The roles of polyamines during the lifespan of plants: from development to stress
- First Online:
- Cite this article as:
- Tiburcio, A.F., Altabella, T., Bitrián, M. et al. Planta (2014) 240: 1. doi:10.1007/s00425-014-2055-9
- 1.8k Views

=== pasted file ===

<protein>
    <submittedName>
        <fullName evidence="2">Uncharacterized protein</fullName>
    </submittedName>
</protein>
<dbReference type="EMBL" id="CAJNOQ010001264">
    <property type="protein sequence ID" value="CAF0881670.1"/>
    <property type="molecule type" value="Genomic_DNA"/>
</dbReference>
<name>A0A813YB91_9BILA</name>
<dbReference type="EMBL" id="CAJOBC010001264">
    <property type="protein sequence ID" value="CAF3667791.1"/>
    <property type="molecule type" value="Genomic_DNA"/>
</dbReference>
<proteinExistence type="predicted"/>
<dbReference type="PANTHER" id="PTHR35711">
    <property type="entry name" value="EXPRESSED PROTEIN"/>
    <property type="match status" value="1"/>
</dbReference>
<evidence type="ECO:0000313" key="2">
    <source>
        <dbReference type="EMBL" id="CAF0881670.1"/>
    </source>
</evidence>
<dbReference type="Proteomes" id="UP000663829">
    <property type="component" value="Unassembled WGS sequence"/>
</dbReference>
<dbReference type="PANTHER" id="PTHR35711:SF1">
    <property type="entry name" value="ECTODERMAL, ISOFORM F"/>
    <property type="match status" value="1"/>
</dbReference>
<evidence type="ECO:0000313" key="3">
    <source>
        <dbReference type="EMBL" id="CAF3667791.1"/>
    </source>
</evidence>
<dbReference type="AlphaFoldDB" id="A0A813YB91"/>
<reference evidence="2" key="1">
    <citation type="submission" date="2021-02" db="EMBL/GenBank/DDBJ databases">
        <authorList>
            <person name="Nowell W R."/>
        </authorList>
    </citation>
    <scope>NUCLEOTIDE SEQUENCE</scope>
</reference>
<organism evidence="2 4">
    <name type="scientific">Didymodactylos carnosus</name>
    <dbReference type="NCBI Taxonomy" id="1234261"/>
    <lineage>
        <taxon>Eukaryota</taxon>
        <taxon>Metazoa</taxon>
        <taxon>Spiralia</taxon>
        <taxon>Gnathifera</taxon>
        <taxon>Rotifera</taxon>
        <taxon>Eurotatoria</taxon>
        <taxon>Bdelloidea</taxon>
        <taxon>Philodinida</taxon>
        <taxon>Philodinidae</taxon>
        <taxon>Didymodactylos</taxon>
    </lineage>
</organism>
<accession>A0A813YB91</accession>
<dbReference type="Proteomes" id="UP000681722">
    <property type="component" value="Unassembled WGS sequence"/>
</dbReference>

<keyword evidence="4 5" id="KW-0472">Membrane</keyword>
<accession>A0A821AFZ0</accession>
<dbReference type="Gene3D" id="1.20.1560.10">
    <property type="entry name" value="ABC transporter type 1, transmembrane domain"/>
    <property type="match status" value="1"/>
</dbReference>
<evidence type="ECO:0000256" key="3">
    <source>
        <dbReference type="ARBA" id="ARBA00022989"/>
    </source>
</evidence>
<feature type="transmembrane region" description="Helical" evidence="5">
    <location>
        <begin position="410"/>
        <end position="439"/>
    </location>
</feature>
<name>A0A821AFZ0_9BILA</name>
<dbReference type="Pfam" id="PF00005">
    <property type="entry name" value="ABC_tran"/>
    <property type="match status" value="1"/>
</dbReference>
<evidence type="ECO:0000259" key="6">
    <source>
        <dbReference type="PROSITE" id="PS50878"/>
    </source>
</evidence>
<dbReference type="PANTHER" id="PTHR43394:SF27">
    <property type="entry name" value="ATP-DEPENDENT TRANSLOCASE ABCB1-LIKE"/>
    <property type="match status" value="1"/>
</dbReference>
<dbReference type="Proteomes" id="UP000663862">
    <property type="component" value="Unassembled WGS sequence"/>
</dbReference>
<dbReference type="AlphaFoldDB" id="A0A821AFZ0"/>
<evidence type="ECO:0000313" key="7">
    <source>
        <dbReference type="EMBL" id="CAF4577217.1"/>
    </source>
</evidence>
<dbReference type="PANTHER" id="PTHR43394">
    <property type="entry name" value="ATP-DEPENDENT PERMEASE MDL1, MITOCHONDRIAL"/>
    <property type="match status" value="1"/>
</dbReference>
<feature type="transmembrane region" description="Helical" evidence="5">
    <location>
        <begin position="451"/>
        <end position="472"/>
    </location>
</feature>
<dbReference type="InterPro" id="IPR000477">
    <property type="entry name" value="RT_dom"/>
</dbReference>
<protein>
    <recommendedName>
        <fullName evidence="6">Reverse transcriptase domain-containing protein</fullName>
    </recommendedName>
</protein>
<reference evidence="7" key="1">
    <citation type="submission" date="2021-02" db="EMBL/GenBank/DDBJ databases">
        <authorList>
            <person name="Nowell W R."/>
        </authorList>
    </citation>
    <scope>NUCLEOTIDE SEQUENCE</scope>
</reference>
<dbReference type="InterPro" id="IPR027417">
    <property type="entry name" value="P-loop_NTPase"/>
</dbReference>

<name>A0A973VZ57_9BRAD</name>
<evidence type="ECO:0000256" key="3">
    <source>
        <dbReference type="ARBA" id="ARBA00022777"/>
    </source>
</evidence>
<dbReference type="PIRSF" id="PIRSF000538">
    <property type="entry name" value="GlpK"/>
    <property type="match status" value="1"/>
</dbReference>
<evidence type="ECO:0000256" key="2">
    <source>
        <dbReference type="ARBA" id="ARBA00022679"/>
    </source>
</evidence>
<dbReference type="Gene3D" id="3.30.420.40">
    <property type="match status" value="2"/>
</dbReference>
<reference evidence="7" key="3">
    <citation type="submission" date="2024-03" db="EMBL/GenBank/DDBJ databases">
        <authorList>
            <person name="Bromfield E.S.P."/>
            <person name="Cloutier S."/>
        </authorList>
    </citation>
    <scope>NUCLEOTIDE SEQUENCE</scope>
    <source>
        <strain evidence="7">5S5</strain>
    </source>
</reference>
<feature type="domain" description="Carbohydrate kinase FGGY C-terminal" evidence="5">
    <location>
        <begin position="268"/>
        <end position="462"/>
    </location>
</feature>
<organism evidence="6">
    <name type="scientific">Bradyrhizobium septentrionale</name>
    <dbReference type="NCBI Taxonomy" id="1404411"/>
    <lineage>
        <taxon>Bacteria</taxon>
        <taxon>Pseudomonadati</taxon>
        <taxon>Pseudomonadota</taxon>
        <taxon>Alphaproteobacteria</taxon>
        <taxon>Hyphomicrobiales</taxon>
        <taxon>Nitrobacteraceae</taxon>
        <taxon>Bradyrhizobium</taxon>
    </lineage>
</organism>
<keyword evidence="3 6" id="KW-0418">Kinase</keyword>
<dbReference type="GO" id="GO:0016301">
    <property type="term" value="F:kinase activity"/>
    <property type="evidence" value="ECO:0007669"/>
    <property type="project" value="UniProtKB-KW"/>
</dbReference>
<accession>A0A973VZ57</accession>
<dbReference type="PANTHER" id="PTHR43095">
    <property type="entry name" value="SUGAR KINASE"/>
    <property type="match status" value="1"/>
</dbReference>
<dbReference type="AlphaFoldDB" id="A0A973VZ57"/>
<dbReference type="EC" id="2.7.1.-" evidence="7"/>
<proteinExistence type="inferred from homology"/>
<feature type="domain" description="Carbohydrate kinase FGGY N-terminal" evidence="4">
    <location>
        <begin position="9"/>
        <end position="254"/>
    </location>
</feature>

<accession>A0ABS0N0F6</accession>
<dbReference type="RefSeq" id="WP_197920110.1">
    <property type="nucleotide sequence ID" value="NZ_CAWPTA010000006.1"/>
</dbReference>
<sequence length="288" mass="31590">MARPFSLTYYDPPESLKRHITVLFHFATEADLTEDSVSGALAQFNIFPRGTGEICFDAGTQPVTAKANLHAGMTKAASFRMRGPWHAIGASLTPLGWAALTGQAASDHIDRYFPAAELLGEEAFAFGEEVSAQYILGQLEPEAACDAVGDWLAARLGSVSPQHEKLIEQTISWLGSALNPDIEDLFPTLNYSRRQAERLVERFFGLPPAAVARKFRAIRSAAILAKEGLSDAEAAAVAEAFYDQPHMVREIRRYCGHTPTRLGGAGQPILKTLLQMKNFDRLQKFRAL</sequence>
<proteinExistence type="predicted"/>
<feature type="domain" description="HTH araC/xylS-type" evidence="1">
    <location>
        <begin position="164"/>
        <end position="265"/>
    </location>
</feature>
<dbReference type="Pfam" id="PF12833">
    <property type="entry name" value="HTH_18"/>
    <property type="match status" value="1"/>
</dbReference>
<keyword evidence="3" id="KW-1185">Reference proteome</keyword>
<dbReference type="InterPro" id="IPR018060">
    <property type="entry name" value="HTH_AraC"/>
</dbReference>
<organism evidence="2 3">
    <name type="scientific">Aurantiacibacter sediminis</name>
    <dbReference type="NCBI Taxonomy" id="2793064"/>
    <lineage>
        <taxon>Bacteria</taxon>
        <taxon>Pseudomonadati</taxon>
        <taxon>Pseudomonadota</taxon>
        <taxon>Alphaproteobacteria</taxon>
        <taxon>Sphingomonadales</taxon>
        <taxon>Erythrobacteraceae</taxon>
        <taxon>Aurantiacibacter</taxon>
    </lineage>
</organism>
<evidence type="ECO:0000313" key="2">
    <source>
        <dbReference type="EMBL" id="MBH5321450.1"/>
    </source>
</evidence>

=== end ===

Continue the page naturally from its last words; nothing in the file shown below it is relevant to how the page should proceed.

Compelling evidence indicates that free polyamines (PAs) (mainly putrescine, spermidine, spermine, and its isomer thermospermine), some PA conjugates to hydroxycinnamic acids, and the products of PA oxidation (hydrogen peroxide and γ-aminobutyric acid) are required for different processes in plant development and participate in abiotic and biotic stress responses. A tight regulation of PA homeostasis is required, since depletion or over-accumulation of PAs can be detrimental for cell viability in many organisms. In plants, homeostasis is achieved by modulation of PA biosynthesis, conjugation, catabolism, and transport. However, recent data indicate that such mechanisms are not mere modulators of PA pools but actively participate in PA functions. Examples are found in the spermidine-dependent eiF5A hypusination required for cell division, PA hydroxycinnamic acid conjugates required for pollen development, and the involvement of thermospermine in cell specification. Recent advances also point to implications of PA transport in stress tolerance, PA-dependent transcriptional and translational modulation of genes and transcripts, and posttranslational modifications of proteins. Overall, the molecular mechanisms identified suggest that PAs are intricately coordinated and/or mediate different stress and developmental pathways during the lifespan of plants.